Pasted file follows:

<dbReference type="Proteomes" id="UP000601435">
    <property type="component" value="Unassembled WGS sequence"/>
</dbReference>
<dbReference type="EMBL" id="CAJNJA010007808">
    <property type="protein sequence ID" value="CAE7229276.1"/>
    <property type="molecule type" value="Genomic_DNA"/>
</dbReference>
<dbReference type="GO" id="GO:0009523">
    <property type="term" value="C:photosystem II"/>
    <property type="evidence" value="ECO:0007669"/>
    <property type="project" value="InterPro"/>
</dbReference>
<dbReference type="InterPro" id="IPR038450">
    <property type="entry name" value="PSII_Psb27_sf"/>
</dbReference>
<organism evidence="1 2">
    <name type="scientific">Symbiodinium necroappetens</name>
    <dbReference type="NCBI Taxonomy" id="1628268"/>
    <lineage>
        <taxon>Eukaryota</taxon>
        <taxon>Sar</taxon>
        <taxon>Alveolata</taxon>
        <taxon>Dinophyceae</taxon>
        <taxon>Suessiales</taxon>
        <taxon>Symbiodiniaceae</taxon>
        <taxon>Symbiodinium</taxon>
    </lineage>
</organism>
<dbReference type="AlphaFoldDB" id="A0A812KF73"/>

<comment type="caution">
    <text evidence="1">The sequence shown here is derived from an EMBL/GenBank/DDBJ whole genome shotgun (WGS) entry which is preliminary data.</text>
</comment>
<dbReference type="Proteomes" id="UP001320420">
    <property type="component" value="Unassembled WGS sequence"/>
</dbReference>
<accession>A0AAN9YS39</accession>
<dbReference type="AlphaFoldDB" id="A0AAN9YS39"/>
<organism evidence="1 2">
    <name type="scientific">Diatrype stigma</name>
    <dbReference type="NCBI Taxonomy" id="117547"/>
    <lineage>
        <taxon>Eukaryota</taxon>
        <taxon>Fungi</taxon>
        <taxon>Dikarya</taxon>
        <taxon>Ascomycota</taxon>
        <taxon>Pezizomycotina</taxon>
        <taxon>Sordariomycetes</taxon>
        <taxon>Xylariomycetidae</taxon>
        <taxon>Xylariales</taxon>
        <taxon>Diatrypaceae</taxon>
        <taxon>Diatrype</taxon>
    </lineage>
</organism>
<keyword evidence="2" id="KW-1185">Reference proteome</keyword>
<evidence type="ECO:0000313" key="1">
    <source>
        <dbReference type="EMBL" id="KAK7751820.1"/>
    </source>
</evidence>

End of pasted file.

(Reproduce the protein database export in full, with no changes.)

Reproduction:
<dbReference type="Proteomes" id="UP000601435">
    <property type="component" value="Unassembled WGS sequence"/>
</dbReference>
<dbReference type="EMBL" id="CAJNJA010007808">
    <property type="protein sequence ID" value="CAE7229276.1"/>
    <property type="molecule type" value="Genomic_DNA"/>
</dbReference>
<dbReference type="GO" id="GO:0009523">
    <property type="term" value="C:photosystem II"/>
    <property type="evidence" value="ECO:0007669"/>
    <property type="project" value="InterPro"/>
</dbReference>
<dbReference type="InterPro" id="IPR038450">
    <property type="entry name" value="PSII_Psb27_sf"/>
</dbReference>
<organism evidence="1 2">
    <name type="scientific">Symbiodinium necroappetens</name>
    <dbReference type="NCBI Taxonomy" id="1628268"/>
    <lineage>
        <taxon>Eukaryota</taxon>
        <taxon>Sar</taxon>
        <taxon>Alveolata</taxon>
        <taxon>Dinophyceae</taxon>
        <taxon>Suessiales</taxon>
        <taxon>Symbiodiniaceae</taxon>
        <taxon>Symbiodinium</taxon>
    </lineage>
</organism>
<dbReference type="AlphaFoldDB" id="A0A812KF73"/>

<comment type="caution">
    <text evidence="1">The sequence shown here is derived from an EMBL/GenBank/DDBJ whole genome shotgun (WGS) entry which is preliminary data.</text>
</comment>
<dbReference type="Proteomes" id="UP001320420">
    <property type="component" value="Unassembled WGS sequence"/>
</dbReference>
<accession>A0AAN9YS39</accession>
<dbReference type="AlphaFoldDB" id="A0AAN9YS39"/>
<organism evidence="1 2">
    <name type="scientific">Diatrype stigma</name>
    <dbReference type="NCBI Taxonomy" id="117547"/>
    <lineage>
        <taxon>Eukaryota</taxon>
        <taxon>Fungi</taxon>
        <taxon>Dikarya</taxon>
        <taxon>Ascomycota</taxon>
        <taxon>Pezizomycotina</taxon>
        <taxon>Sordariomycetes</taxon>
        <taxon>Xylariomycetidae</taxon>
        <taxon>Xylariales</taxon>
        <taxon>Diatrypaceae</taxon>
        <taxon>Diatrype</taxon>
    </lineage>
</organism>
<keyword evidence="2" id="KW-1185">Reference proteome</keyword>
<evidence type="ECO:0000313" key="1">
    <source>
        <dbReference type="EMBL" id="KAK7751820.1"/>
    </source>
</evidence>